Dog aggression is any behavior a dog exhibits to cause hurt or injury. Do you have a bone to pick with your aggressive dog? This article will provide you with a comprehensive overview of dog aggression.
You will understand the causes, signs, and how to manage dog aggression. Also, you will learn how to approach growly behavior and stay safe with an aggressive dog.
Causes Of Dog Aggression
Your dog may be aggressive because of:
- Lack of socialization: If your dog lacks social exposure it is more likely to be fearful and aggressive. Socialization should include different people, places, and situations.
- Fear: If your dog feels afraid or threatened, it may become aggressive as a way to protect itself.
- Possessiveness: If your dog feels that its food, toys, or people are being threatened. Dogs tend to guard their ‘stuff’ jealously.
- Pain or illness: If your dog is in pain or sick, it may become more irritable and aggressive.
Also, researcher Joaquín Pérez-Guisado has identified several factors that can contribute to behavioral problems in dogs, including:
- Lack of obedience training
- Being a new dog owner
- Failing to correct bad behavior
- Spoiling or pampering the dog
- Buying a dog as a gift, on impulse, or for guarding
- Not socializing the dog enough
It is important to know that some dogs may still be aggressive even if they have been well-socialized. Such aggression stems from medical conditions such as cognitive dysfunction or thyroid problems. Medical causes should be ruled out before working on behavior modification.
Signs Of Dog Aggression
- Growling, Snapping, and Biting: These behaviors are signs of aggression. Growling is often a warning sign before a nip or bite.
- Raised Hackles: Raised hackles is when the fur along a dog’s back stands up. This signals that your dog is feeling threatened and defensive.
- Hard Stare: A tense, unwavering stare is a dominant signal from your four-legged friend. It can mean trouble is brewing.
- Dominant Posturing: This is when your pup stands tall and rigid with its tail and head held high. This can lead to aggressive behaviors. Dominance-related aggression is often a result of inconsistent or inappropriate human leadership. Dogs need clear and fair rules to follow.
More signs of dog aggression include lip licking, yawning, and avoidance. Others are whale eye (showing the whites of the eyes), tucking the tail between the legs, and urinating out of fear.
Types Of Dog Aggression
Seek professional help from a qualified trainer or behaviorist for concerns of aggression. They can help you identify the cause of your dog’s aggression. They can also develop a personalized plan for managing it.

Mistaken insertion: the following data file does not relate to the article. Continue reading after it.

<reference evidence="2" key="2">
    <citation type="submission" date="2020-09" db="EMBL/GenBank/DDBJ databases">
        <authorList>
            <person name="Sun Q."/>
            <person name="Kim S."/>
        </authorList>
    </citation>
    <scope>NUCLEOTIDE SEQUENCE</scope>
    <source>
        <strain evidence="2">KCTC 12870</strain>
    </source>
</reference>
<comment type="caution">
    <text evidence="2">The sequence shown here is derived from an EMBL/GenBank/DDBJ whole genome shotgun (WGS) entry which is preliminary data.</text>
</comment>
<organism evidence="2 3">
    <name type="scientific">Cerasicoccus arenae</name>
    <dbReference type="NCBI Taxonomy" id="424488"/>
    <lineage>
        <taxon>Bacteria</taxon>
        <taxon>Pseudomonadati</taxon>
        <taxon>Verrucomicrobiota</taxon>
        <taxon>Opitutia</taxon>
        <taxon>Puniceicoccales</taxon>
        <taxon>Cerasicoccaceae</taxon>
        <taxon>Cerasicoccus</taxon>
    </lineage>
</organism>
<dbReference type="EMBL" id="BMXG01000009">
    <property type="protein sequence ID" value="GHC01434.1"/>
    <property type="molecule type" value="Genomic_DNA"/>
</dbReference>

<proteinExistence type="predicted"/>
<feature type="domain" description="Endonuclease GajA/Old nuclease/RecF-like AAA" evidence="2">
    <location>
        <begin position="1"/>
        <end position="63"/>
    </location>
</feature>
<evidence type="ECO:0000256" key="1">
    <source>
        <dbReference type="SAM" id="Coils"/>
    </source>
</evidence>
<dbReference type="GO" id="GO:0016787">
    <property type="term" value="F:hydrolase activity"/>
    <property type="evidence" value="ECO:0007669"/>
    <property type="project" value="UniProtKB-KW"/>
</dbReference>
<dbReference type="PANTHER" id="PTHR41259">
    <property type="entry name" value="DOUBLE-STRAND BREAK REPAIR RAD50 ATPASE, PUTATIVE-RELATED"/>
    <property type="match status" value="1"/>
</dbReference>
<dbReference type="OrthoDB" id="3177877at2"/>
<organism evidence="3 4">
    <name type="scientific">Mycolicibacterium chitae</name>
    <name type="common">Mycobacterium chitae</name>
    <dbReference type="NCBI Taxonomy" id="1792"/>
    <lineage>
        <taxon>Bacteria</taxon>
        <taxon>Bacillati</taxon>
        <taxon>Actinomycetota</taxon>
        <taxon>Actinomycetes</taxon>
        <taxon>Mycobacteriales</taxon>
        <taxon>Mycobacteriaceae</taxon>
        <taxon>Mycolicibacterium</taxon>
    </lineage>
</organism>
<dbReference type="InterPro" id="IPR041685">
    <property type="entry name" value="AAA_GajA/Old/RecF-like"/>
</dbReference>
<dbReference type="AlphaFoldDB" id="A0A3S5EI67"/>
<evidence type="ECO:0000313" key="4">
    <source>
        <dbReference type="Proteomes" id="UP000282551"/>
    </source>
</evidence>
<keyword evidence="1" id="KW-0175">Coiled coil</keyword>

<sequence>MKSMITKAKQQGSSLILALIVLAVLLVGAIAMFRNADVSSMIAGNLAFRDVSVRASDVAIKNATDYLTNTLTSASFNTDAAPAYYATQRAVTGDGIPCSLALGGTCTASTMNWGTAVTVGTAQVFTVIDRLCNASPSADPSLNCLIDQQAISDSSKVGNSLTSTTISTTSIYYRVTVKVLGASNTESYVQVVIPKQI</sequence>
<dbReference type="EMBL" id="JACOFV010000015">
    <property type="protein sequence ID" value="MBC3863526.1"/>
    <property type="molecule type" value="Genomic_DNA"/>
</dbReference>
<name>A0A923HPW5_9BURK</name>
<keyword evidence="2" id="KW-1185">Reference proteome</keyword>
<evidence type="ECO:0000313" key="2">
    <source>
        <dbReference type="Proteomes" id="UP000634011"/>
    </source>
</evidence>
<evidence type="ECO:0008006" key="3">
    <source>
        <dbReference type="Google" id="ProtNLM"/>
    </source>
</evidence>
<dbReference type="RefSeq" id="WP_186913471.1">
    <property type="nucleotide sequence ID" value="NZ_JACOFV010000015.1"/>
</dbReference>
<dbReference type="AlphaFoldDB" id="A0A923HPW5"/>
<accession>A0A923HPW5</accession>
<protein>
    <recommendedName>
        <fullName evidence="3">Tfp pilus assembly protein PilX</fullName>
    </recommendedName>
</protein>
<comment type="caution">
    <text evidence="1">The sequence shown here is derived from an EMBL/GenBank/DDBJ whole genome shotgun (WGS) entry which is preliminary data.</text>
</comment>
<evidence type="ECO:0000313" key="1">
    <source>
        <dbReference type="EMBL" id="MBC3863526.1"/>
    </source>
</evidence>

- Fear-based aggression: This is triggered by fear or anxiety. Fear-based aggression may cause your dog to growl, snap, or bite when it feels threatened.
- Dominance-related aggression: This is caused by a dog’s need to assert its dominance. Your dog may growl, snap, or bite when it feels challenged or needs to assert its dominance.
- Resource guarding: Your dog may display resource guarding to protect its possessions. It may growl, snap, or bite when someone approaches it while it is eating or playing with a toy.
Generally, you can manage your dog’s aggression with some of these tips:
You should expose your dog to a variety of people, places, and situations from a young age. This will help it learn to feel comfortable and not aggressive or fearful around new things. Try avoiding what triggers your dog’s aggression. For example, if your dog becomes aggressive around other dogs, you may want to avoid taking it to the dog park.
You should also use a combination of positive reinforcement and other training methods. They will help you teach your dog new behaviors and modify existing ones. When your dog behaves calmly around triggers, reward it with praise, treats, or toys. It takes time and patience to modify aggressive behavior. So, be consistent with your training and management. Do not get discouraged if the results do not impress you immediately.
Approaching Growly Behavior
- Do not punish: Punishing your dog for aggression can make it worse by causing more fear and mistrust. Instead, correct it!
- Slow desensitization: Gradually expose your dog to triggers in a controlled environment. Ensure you reward calm responses. This will boost your dog’s confidence level.
- Exercise: Engage your dog in a lot of physical activities and mental stimulation. Tiredness reduces aggressive tendencies.
- Use crates and gates: Use crates or baby gates to keep your dog apart from guests. Do this when you cannot be there to supervise your dog yourself. This prevents trouble.
How To Stay Safe With An Aggressive Dog
If you have an aggressive dog, it is important to take steps to keep yourself and others safe. Here are some tips:
- Supervise your dog around guests and other animals.
- Keep your dog on a leash when in public places.
- Use a muzzle if necessary.
- Have a corrective plan ready for when your dog becomes aggressive.
Be vigilant always and be ready for any situation. Also, have a plan for what to do if your dog becomes aggressive. This may involve having a safe place to go or having a way to separate yourself from your dog.
- Observe your dog’s body language.
- Be careful when handling your dog’s belongings.
- Do not approach an aggressive dog.
- Seek professional help if needed.
Dog aggression is a very serious problem. However, it is important to remember that it is never too late to correct it. If you notice aggressive behaviors in your dog, please seek professional help quickly. At Off Leash K9 Training, we have a qualified trainer for your dog’s aggression.